The leaves of the two plants were dried in the shade, then ground to a fine powder. The powders were mixed with sterilized rice at varying application rates. The mixed rice was tested for toxicity, repellency, and its effect on progeny development in seven-day tests.
Toxicity was tested with seven different application rates: 1.0, 2.5, 5, 10, 15, 20, and 25g leaf powder/100 g rice. The guava leaf powder was found more toxic to both weevil species than eucalyptus when both powders were applied at 2.78g leaf powder/100g rice. Both powders were found to be more toxic to S. oryzae than S. granarius. Toxicity of the powders may be attributed to one or more of the following factors where insects fed on the treated grain: fumigation effect, contact effect, or stomach poisoning effect.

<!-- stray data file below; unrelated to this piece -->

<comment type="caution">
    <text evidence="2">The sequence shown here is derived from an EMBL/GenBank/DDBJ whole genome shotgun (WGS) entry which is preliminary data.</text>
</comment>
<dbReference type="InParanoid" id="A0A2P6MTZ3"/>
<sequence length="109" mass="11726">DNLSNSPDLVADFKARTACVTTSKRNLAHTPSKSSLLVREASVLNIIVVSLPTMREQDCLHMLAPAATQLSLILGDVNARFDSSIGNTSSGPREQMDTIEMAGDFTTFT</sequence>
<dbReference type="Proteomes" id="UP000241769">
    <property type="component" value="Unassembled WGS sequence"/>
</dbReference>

In testing repellency at an application rate of 2.5g leaf powder/100g rice, the repellent effect of the powders was sustained for the seven days. Eucalyptus served as a stronger repellent to both insect species than did guava. Olfactory and gustatory sensation of the weevils may be largely responsible for the powder’s effectiveness.
The impact of the powders on progeny development was evident in first generation progeny. Rates of 5, 10, and 15g leaf powder/100g rice were used. With 15g of either powder, no first generation weevils reached adulthood. The number of insects that developed into adults decreased as the powder application rate increased. It was concluded that guava and eucalyptus powders may be effective in protecting small quantities of stored rice.
Laboratory of Plant Protection
National Research Center
Dokki, Cairo, Egypt